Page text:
Seed yield components: Analysis of variance revealed that fruit diameter, fruit yield per plant and fruit yield per hectare varied significantly (p≤0.01) among the tomato varieties studied (Table 2). The highest fruit girth was observed in Bishola (6.25 cm) (Table 3). This is attributed to the fact that ‘Bishola’ had large fruit sized than the other varieties. On the other hand, the lowest value of fruit girth (3.76 cm) was recorded in Melkasalsa. The finding is in line with that reported by Chernet and Zibelo (2014), who indicated the existence of variability in terms of fruit diameter among nine tomato varieties evaluated under lowland Tigray, Northern Ethiopia condition.

Fruit weight per plant showed significant difference (p≤0.01) among the tomato varieties (Table 2). The highest fruit weight per plant (1446.64 g) was obtained from Miya variety while, the lowest values of fruit weight per plant obtained from the varieties Faten (446.46), followed by Metadel (459.75 g), Cochoro (547.70 g), Bishola (566.63g) and Malkashola (574.51 g) all of which were not statistically different from one another (Table 3). The fruit weight per plant in this study agrees with previous reports by Regassa et al. (2012), who reported fruit weight per plant ranging between 1.1 and 1.7 kg. The result is also in line with the findings of Saleem et al. (2013), who found highest fruit yield per plant (2.48 kg) evaluating 30 tomato genotypes in Pakistan. Similarly, Chernet et al. (2013) reported the highest fruit yield per plant (2.10 kg) comparing 36 tomato genotypes.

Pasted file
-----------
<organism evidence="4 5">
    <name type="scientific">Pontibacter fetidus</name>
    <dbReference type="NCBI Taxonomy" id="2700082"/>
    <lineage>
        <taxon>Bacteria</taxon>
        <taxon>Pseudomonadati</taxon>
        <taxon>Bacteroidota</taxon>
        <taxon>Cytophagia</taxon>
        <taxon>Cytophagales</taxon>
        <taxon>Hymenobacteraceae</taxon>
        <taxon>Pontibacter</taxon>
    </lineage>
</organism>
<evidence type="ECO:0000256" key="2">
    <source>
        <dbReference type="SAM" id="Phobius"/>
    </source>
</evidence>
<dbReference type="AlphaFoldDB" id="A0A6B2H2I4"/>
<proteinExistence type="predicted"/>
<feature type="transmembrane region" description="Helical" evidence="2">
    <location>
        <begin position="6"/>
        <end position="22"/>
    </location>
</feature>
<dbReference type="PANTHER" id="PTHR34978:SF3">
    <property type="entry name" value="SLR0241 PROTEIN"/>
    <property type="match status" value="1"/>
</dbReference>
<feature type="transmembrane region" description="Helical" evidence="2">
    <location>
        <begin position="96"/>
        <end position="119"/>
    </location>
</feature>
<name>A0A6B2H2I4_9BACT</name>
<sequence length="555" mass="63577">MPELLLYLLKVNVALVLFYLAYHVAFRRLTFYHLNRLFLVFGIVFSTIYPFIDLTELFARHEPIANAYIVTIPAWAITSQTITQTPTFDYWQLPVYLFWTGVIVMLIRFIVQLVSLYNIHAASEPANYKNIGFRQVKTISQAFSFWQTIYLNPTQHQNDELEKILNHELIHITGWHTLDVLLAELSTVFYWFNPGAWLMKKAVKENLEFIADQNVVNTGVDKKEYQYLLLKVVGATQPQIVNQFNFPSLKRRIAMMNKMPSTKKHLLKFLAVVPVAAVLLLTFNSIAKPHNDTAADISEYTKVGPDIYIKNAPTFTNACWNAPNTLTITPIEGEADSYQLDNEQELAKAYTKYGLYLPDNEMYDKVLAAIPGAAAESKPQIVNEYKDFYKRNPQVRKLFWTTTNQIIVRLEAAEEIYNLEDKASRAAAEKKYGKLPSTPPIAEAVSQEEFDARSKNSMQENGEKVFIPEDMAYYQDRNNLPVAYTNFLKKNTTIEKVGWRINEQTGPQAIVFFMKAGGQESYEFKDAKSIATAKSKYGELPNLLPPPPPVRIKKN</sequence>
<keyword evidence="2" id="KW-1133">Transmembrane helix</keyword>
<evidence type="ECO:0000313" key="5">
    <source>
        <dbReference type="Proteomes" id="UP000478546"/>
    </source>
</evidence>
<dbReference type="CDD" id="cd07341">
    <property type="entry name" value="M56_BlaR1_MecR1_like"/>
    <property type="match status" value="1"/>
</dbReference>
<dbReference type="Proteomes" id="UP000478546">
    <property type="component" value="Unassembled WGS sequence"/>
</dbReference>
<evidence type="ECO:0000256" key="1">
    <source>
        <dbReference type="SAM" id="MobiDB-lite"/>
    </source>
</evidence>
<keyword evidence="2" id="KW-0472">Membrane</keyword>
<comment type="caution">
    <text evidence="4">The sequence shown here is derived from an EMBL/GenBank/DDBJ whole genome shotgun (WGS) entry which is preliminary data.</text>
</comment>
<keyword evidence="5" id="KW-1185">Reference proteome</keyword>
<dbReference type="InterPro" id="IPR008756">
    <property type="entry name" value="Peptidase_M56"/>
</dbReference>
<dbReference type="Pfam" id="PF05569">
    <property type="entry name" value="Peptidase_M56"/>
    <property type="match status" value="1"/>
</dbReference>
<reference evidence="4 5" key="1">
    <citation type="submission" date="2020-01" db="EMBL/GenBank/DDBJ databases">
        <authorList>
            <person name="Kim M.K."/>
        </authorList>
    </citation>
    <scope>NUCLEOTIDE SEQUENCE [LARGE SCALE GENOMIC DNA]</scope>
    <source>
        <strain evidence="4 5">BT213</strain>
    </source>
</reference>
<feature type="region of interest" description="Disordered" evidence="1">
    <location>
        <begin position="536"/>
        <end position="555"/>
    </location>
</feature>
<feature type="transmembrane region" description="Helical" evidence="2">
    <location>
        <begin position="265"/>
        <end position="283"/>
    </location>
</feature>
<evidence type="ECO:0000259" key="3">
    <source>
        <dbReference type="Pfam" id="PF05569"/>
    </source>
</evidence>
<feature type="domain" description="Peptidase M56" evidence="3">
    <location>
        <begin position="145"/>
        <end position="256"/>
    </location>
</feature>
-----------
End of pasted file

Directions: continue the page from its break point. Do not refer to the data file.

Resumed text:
Mean fruit yield of the varieties ranged from 14.88 t ha–1 in Fetan to 47.55 t ha–1 in Miya and was found to be significantly (p≤0.01) different among varieties (Table 2).

Table 2: Mean square values for yield components of nine tomato varieties
CV: Coefficient of variation, Df: Degrees of freedom, FD: Fruit diameter, FW/P: Fruit weight per plant, FW/H: Fruit weight per hectare, **Highly significant at p≤0.001

Table 3: Response of tomato varieties to yield components
Means within the same column followed by different letter are significantly different at p≤0.05, LSD: Least significant difference, CV: Coefficient of variation

The highest fruit weight per hectare (47.55 t) was obtained from the variety ‘Miya’ (Table 3). The minimum fruit yield per ha was recorded by Fetan (14.88 t) which was statistically similar with Metadel (15.32 t) and Cochoro (18.52 t) (Table 3). This is in agreement with the finding of Saleem et al. (2013), who found the highest fruit yield per hectare (2.48 kg) comparing 30 tomato genotypes in Pakistan. Similarly, Chernet et al. (2013) reported highest fruit yield ha–1 (56.07 t ha–1) evaluating 36 tomato genotypes.